Russian Federation: Stop the anti-LGBT law now

Urgent Appeal
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Paris-Geneva, June 14, 2013. The Observatory for the Protection of Human Rights Defenders, a joint programme of the International Federation for Human Rights (FIDH) and the World Organisation Against Torture (OMCT), calls on the Federal Council of Russia (Upper House) to reject the law that prohibits “propaganda on non-traditional sexual relations”, which was adopted by the Russian Duma on June 11, 2013. The discriminatory bill contradicts international standards that bind Russia as well as the Russian Constitution, which guarantees equal rights to all Russian citizens, and risks to paralyse the work of LGBT activists and NGOs promoting universal values of human rights for all. If it comes into force, this bill will have a further negative impact on the drastically deteriorating plight of human rights defenders in the Russian Federation.

The bill bans ’propaganda of non-traditional sexual relations’, which is defined as ’spreading information aimed at forming non-traditional sexual desires in children, describing such relations as attractive, promoting a distorted understanding of the social equality of traditional and non-traditional relations and through unwanted exposure to information that could provoke interest to such relations’. Under the pretext of protecting the rights of minors, the law bans de facto not only any demonstrations and gatherings by LGBT activists, but aims at silencing them also on-line. It aims to punish and wipe out any expressions of tolerance towards homosexual, bisexual and transgender people, and by consequence stop all the possible work on protection of the social, political, economic and civil rights of these groups.

Russian Duma adopted the text hastily on June 11, 2013 in two final readings, almost unanimously: 436 parliamentarians voted in favour, only one abstained, there were no votes against. The day of the adoption, the activists protesting against the bill at the entrance of the National Assembly were attacked by violent nationalist protesters. The special polices forces failed to protect them and only arrested the anti-bill demonstrators. Other activists were also later assaulted on their way home.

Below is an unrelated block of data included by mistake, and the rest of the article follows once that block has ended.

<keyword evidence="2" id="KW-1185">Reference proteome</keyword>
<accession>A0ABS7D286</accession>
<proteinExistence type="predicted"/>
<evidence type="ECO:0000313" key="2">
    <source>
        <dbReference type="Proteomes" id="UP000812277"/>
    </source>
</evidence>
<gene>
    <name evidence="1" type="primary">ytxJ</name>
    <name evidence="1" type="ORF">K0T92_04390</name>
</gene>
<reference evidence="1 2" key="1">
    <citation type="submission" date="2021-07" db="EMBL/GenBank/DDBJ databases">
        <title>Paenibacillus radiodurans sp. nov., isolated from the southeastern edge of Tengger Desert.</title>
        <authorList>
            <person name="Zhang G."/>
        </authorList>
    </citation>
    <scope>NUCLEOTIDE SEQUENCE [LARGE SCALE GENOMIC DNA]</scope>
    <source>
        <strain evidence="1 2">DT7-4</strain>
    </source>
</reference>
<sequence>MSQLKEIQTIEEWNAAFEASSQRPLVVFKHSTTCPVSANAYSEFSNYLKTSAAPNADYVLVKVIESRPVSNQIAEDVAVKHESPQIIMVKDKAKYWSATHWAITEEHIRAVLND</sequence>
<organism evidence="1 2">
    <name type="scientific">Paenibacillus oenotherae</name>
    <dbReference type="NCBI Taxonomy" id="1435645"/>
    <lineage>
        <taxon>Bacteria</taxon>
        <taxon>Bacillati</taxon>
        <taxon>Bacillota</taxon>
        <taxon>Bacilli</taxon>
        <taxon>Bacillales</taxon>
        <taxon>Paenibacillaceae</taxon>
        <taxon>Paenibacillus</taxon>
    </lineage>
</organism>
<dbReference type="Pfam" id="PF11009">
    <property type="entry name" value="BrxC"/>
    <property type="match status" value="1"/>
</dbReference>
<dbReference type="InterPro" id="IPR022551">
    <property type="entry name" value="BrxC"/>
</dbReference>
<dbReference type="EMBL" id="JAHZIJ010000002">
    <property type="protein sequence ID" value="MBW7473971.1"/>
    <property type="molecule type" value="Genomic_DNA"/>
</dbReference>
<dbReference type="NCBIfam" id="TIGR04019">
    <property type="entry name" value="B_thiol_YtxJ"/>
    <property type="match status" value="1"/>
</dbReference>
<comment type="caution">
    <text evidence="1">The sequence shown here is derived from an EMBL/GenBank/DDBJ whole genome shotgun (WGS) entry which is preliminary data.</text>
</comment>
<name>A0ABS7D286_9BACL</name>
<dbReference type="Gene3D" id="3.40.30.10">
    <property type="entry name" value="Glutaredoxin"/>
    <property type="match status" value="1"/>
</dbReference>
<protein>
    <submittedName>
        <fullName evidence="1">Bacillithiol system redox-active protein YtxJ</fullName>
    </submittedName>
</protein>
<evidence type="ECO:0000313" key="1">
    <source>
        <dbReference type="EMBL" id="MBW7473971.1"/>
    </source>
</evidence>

If adopted, the new law exposes offenders to heavy fines. Individuals may face a fine of 4,000 - 5,000 Roubles (93 - 116 EUR), while legal entities could pay between 800,000 and 1 million Roubles (18,713 - 23,291 EUR). Using mass media to spread any LGBT-friendly content increases the fine for individuals up to 50,000 - 100,000 Roubles (1,169 - 2,339 EUR). Foreigners are likewise covered by the bill and could face the same fines as Russian citizens and deportation or 15-50 days of arrest and deportation.

This bill is absolutely shameful and has no place in a country that wishes to call itself a democracy. It violates freedom of expression and freedom of assembly, it also harasses LGBT activists and advocates both in Russia and abroad. We call on the Federal Council of Russia and the Russian President to stop this law which tarnishes the image of Russia”, said Karim Lahidji, FIDH President.

Apart from paralysing the work of human rights defenders in Russia, this bill will lead to even more acts of discrimination and violence towards the LGBT community and human rights defenders in Russia, while the impunity for such acts already prevails. This must be prevented”, said Gerald Staberock, OMCT Secretary General.

Russian LGBT organisations already face numerous persecutions, most notably under the new ’foreign agent’ law, adopted in 2012, which targets NGOs that receive foreign funding and are engaged in ’political activities’. In a climate of media smear campaigns, LGBT defenders were among the first associations to be charged under this new law. On June 7, 2013 the ’Side by Side’ LGBT film festival was charged of conducting “political activities” without being registered as a ’foreign agent’ and fined to 0.5 million roubles (11,739 EUR). Another LGBT organisation from St Petersburg, ’Coming Out’ (Vyhod), is currently on trial. Its second hearing held on June 11 was attended by an organised group of nationalists, which aggressively insulting the activists. To prevent violence, after the hearing the members of ’Coming Out’ had to be escorted by the police. The hearing was preceded by an attack on LGBT activists in St Petersburg on June 10, when they peacefully protested against the law on ’propaganda of non-traditional sexual relations’. Despite all this they are determined to continue their work for the estimated five-million-strong LGBT community in Russia.

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